This is the extend that the heliskiing industry in the US is willing to go to; casual self regulation instead of mandatory safety standards.
Policies consist of high level mandatory statements
Standards consist of specific low levelspecific mandatory controls
Guidelines consist of recommended,non-mandatory controls
Every heli skiing operator in the US, member or non- member of the US Heli-Ski Association, have stated on their websites and operating plans that they have been operating under strict safety standards. This information should be considered fraudulent. Heliskiing in the United States has never been regulated. Therefore no state or federal authority has set safety standards for this industry.
It appears that the Heliskiing industry insurance company supported by law enforcement, labor safety, land managements, local authorities, avalanche forecasters, main stream media were able to suppress and cover up information and details of the events related to the deadly incidents.
We are concerned that desperately needed changes will not happen in the foreseeable future. This leaves us with a dangerous environment for the clients and the guides in the US heliskiing industry.
We have started Nickolay Dodov Foundation for snow sports safety. The foundation’s mission is; To promote snow sports safety and awareness through educational programs and events. To encourage children and enthusiasts of all ages to safely explore the beauty of the mountains and to inspire a healthy and positive lifestyle in the light of Nickolay Dodov.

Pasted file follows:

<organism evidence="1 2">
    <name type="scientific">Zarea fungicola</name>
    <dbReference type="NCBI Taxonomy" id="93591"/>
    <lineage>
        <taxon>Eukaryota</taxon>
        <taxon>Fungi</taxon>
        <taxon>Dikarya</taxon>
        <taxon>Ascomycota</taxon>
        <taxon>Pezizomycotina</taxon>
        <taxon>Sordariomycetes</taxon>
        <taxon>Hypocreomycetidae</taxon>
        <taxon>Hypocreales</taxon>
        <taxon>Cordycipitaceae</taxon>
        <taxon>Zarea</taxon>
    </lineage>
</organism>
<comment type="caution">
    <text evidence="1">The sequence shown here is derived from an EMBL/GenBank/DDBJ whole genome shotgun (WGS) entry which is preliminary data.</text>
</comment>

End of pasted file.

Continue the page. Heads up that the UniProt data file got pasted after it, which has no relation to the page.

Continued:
Two articles by Devon O’Neil about US Heliskiing standards and regulations were published within two years of time. October 2011 for ESPN an article titled “Changes to U.S.Heli Skiing” and December 2013 for Ski Magazine an article titled “Heli- Skiing Regulations to Take Flight?”. For the article in ESPN ,October, 2011 Kevin Quinn and Paul Butler stated that they are on a mission to standardize one of the nation’s most radical industries, which surprisingly remains unregulated. The next step, Butler said, is to align with the American Mountain Guides Association and have the AMGA certify guides through its courses, a huge departure from how it exists now. “We’re promoting the gold standard,” Butler said.Yet there remain about 20 non-member outfits in the U.S., whose practices carry implications on the industry as a whole, especially in the event of an accident. “It’s not a matter of if, it’s a matter of when somebody’s going to get it,” Quinn said “And when that happens, it’s going to affect all of us.”